By Fania Gordon & Sean Tubbs
Monday, April 6, 2009
Almost four years have passed since Albemarle County began work on the
Places29 Master Plan
, which will guide future development in the County’s northern development area. During that time, County planning staff have worked with the Oakland-based firm
Community Design + Architecture
to develop a twenty-year plan that can help future decision-makers as they respond to the area’s growth. After a hiatus that lasted over a year, the Albemarle County Planning Commission has recently begun a series of work sessions to review the plan.
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The most recent work session was held on March 31, 2009. However, two key documents for the plan were not yet available to inform the discussion. The first of these was an “implementation table” that gives the timing and cost estimates for the many road improvements to both US 29 and surrounding roads that planners say are necessary, even if Places29 is never adopted. This implementation table was handed out to Commissioners and the public shortly before the meeting. The second document is Chapter 7, focusing on design guidelines, which will not be ready for the public to review until May.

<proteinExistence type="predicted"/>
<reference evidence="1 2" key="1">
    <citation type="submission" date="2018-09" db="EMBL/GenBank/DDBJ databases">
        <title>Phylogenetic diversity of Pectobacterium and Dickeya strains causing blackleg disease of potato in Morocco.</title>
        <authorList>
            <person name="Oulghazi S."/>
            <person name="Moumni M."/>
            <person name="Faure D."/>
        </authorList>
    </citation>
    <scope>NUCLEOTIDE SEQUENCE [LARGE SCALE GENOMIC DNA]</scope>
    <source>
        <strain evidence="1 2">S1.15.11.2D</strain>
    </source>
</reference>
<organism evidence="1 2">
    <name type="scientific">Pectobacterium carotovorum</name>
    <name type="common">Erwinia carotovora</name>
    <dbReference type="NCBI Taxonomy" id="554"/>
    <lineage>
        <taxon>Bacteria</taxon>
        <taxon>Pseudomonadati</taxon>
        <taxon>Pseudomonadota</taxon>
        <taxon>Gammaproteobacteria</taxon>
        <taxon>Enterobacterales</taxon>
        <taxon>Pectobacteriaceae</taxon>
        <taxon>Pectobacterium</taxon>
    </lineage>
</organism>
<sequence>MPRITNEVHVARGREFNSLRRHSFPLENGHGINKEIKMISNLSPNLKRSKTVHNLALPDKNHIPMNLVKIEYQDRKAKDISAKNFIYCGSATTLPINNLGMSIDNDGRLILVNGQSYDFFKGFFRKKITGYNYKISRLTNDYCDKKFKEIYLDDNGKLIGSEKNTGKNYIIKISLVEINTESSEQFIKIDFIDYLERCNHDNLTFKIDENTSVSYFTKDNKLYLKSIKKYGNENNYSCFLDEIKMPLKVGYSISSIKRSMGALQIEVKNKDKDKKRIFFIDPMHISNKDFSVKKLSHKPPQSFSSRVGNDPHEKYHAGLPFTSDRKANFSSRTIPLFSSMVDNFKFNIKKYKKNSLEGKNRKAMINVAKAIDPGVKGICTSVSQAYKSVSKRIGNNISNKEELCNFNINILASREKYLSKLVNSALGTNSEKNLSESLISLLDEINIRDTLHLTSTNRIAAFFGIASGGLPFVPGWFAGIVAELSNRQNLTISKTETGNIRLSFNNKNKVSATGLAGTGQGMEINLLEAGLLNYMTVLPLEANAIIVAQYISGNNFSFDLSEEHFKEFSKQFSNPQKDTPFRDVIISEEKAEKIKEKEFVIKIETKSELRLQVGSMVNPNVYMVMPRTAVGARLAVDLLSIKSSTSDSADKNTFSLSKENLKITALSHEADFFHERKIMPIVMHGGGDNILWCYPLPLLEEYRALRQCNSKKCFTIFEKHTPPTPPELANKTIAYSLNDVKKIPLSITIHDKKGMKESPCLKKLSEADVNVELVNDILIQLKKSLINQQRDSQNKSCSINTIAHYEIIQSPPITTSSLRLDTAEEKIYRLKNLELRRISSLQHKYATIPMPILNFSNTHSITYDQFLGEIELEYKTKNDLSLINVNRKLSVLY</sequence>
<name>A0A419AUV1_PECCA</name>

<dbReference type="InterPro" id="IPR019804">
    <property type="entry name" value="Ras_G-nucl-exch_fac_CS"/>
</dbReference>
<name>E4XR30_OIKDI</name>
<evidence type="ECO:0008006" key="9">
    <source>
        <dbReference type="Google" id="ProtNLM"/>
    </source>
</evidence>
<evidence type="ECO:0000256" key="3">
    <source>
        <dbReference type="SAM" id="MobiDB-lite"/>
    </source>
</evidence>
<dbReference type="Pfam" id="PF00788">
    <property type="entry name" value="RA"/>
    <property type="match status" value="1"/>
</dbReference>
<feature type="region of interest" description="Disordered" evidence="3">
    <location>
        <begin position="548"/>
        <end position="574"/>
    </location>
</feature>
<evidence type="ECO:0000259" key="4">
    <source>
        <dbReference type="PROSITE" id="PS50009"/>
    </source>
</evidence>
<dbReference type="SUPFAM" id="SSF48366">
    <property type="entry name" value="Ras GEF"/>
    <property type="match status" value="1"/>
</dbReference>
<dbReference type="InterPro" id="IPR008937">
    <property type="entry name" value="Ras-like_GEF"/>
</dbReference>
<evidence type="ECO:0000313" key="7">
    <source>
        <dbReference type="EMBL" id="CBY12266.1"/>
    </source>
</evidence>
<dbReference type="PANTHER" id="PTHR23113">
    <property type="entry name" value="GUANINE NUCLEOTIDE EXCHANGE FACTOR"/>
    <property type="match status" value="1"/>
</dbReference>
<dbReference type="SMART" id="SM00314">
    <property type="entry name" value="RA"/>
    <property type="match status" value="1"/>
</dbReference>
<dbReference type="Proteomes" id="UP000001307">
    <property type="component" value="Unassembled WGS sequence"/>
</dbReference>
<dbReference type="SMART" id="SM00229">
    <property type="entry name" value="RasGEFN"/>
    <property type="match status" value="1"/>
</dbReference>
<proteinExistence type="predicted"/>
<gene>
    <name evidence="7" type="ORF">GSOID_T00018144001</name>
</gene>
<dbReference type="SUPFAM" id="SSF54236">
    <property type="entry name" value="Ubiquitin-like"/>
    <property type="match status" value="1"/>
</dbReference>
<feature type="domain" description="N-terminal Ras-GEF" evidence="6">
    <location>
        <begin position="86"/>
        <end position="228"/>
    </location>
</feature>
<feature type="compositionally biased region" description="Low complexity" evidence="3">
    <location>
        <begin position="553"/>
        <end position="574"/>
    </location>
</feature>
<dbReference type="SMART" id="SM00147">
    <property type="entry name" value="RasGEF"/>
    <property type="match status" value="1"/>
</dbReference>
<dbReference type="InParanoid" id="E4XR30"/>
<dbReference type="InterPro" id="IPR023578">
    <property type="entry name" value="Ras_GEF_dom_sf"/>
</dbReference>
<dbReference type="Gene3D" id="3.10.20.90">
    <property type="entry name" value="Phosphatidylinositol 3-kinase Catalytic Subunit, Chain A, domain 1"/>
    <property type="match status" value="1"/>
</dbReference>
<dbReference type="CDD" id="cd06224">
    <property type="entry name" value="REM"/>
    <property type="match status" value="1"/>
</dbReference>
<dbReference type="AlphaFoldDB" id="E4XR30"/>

The absence of these elements of the draft plan was noted frequently during the work session. Commissioners requested that staff develop visual representations of how the different types of centers proposed in the Places29 Master Plan might actually look. They also lamented the lack of details about how much the transportation improvements would cost, which they said would affect their ability to discuss how those improvements would be prioritized.
COMMISSIONERS DISCUSS SIZE OF BUILDINGS ALLOWED IN PLACES29 ‘CENTERS’
Much of the framework for how the Places29 area might look is contained in Chapter 4, which features land use tables which will give landowners or developers a tool to determine the appropriate uses for specific pieces of property in the event of a rezoning. Places29 relies on the creation of “centers,” each of which has different guidelines to attract different forms of development. These are broken down into
Neighborhood Service Centers, Community Centers, Destination Centers, and an Uptown. The idea is to create places that have a mix of uses, allowing Places29 residents to “live, work and play” in their own neighborhoods.
Senior Planner Judith Wiegand took the Commission through a presentation of how the land use tables would translate to future development. For instance, in a “Neighborhood Service Center”, buildings could have a footprint of up to 15,000 Square Feet with up to 3 stories. Wiegand said that would be sufficient for a small neighborhood grocery store. To put that into perspective, Reid’s Grocery Store on Preston Avenue is just under 13,000 square feet, while Foods of All Nations on Ivy Road is around 12,000 square feet.